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Is it possible to create a functional USB drive with three different partitions:

  • Bootable Linux installer
  • Bootable Windows installer
  • Storage

If so, is it as simple as creating three partitions for example 8GB FAT32 for Linux installer, 8GB NTFS for Windows installer and the remaining capacity (FAT32/NTFS) for storage?

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  • I know it is possible to have a Bootable Linux installer (or multiple ones) and storage and it SHOULD be possible to have a Bootable Windows installer - although I suspect you will need to tweek things so GRUB loads Windows
    – davidgo
    Commented Jul 12, 2017 at 22:30
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    Windows treats USB flash drives (if that's what you mean) as "superfloppies," on which only one partition is visible. Thus, the split you suggest won't be possible if the storage partition must be visible from Windows. I don't know offhand if this same restriction applies to USB hard disks (I suspect not). If you want to set up a USB hard disk this way, it may be possible, but I don't have a step-by-step procedure to do it.
    – Rod Smith
    Commented Jul 13, 2017 at 17:35
  • @RodSmith Thank you for the clarification. You can add your comment as an answer - I'll accept it.
    – Key-Six
    Commented Jul 21, 2017 at 0:52
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    @RodSmith just FTR (and the search engines): up on from 2017 Windows 10 is able to mount several (even several primary) partitions from one USB stick
    – Jaleks
    Commented Feb 25, 2018 at 9:21
  • If you don't want to partition it, you can instead use something like Ventoy. It's a life saver and super easy. Just pop on the ISO files.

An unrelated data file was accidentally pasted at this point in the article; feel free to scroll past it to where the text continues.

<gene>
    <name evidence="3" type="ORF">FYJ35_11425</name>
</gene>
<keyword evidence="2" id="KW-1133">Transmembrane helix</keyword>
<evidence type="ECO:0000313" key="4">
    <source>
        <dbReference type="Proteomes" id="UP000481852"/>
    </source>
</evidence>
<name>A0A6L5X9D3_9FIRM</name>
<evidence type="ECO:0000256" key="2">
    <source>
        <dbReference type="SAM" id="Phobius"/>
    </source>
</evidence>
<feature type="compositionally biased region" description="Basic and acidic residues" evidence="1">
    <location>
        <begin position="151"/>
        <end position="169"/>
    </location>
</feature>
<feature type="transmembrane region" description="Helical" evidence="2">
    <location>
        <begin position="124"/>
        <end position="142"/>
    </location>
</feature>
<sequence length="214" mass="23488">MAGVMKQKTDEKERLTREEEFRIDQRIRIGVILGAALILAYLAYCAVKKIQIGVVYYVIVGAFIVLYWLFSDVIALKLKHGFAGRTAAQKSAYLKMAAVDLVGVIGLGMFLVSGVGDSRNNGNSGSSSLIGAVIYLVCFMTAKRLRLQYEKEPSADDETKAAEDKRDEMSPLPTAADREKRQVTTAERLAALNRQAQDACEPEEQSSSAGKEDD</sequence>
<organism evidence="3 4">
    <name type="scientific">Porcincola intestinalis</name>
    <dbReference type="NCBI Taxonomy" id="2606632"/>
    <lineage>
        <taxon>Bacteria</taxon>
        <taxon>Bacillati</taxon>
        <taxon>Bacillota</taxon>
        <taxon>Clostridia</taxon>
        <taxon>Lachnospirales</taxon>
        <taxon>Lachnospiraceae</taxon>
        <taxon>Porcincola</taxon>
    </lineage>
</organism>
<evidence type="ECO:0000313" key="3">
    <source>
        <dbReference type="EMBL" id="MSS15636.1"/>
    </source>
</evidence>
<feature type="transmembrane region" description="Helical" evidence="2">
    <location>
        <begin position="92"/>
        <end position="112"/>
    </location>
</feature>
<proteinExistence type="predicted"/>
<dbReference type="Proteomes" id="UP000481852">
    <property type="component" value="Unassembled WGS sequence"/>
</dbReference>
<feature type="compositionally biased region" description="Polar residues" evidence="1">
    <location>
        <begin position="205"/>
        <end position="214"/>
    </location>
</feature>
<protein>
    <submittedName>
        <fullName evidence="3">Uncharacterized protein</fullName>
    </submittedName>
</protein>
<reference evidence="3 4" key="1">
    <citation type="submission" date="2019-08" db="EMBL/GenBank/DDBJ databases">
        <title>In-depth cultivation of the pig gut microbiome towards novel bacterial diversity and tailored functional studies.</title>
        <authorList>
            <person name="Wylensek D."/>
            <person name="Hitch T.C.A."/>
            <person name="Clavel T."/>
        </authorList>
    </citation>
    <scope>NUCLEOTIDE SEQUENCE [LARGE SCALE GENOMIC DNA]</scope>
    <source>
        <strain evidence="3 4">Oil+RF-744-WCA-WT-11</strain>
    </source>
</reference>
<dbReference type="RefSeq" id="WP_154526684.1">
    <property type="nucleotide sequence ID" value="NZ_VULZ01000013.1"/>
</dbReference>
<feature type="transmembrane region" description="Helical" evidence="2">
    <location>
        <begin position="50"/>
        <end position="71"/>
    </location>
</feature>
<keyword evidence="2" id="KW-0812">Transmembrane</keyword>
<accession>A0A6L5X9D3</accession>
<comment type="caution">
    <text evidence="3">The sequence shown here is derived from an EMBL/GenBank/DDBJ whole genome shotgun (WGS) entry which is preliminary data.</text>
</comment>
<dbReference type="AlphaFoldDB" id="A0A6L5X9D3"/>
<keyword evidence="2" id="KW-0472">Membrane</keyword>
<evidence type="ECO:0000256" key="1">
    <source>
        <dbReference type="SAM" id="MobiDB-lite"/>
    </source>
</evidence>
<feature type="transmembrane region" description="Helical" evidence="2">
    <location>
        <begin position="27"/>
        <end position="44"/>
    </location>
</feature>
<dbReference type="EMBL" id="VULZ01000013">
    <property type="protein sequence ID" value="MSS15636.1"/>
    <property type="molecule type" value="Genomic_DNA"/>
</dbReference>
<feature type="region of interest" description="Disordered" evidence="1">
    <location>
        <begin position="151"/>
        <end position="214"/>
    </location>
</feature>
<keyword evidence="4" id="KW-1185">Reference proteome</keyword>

– asheroto
    Commented Apr 22, 2021 at 7:52

1 Answer 1

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You don't have to have multiple boot partitions to facilitate the desired functionality.

You can have a choice between multiple bootable images that are on the same USB drive partition.

I've been using WinSetupFromUSB to create a bootable USB drive with installation images of different windows and linux versions plus utilities like UBCD, various rescue disks and so on, quite handy really. Once it boots it gives you a menu to choose how to proceed.

And you can still use the additional space on the drive for additional storage, just make sure you don't mess with the pre-existing file structure. Put it in a uniquely named folder just to be on the safe side.

There are other utilities that can do the same, but I haven't tested them, as the first one I tried worked out for me.

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  • Thanks. What file system does it use? The only file system I know which works well with every OS is Fat32, and it supports files only up to 4GB in size. That's smaller than the .iso files for Windows 10. Commented Aug 22, 2021 at 5:22

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